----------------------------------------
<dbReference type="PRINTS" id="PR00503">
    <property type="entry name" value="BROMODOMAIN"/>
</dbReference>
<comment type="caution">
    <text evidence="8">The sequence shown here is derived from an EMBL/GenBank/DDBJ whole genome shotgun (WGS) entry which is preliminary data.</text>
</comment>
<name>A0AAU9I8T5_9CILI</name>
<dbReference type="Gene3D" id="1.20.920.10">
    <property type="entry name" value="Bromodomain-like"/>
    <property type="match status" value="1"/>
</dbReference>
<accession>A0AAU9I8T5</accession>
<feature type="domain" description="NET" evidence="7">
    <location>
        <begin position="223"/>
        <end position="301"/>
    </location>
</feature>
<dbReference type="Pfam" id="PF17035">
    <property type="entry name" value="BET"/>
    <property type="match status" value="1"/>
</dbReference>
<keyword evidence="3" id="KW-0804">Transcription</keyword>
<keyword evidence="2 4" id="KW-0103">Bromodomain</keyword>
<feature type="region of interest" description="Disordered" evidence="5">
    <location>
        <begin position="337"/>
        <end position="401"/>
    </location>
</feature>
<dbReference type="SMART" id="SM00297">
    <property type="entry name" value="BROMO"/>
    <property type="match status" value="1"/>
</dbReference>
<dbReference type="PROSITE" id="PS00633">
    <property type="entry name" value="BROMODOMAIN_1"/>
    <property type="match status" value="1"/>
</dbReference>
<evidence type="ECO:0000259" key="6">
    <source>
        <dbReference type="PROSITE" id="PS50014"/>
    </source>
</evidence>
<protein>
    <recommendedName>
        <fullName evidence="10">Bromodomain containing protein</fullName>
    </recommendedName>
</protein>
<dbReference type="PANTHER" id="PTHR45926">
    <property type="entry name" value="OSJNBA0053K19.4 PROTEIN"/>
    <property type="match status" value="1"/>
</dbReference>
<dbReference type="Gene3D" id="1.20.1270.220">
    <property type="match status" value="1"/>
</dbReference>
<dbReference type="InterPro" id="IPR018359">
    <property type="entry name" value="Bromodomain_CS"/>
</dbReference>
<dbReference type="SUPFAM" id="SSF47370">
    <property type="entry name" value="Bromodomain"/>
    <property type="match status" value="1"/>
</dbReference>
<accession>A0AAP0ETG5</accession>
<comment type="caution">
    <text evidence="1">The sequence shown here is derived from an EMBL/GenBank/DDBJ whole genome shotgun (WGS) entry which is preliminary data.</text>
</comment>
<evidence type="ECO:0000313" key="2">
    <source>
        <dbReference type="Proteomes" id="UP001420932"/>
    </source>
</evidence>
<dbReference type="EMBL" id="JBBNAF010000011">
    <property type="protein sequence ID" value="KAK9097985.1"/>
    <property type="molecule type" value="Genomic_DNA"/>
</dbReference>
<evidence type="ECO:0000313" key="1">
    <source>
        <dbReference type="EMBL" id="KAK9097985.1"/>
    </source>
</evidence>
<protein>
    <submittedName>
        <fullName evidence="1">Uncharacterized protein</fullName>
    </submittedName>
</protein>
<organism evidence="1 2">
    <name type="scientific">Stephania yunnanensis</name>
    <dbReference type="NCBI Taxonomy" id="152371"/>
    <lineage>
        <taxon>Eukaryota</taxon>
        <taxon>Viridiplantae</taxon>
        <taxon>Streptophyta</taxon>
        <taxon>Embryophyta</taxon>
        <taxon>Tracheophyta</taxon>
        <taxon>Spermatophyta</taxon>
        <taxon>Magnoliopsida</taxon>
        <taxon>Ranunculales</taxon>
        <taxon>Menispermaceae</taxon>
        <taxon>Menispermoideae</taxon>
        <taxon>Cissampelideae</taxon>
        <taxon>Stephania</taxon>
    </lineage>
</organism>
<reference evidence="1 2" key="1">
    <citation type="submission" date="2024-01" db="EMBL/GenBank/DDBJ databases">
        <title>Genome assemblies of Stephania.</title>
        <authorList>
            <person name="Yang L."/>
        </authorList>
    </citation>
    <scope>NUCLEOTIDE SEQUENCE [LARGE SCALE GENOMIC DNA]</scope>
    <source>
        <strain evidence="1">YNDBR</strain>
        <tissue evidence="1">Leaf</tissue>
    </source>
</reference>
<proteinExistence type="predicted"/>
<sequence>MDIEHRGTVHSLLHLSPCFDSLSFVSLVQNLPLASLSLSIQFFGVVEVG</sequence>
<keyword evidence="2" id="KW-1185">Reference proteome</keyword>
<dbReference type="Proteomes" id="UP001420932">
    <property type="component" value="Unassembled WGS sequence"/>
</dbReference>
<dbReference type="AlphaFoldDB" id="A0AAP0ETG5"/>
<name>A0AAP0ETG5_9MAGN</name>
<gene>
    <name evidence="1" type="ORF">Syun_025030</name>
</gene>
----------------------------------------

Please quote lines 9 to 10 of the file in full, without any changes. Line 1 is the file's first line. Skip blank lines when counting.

    <property type="entry name" value="Bromodomain-like"/>
    <property type="match status" value="1"/>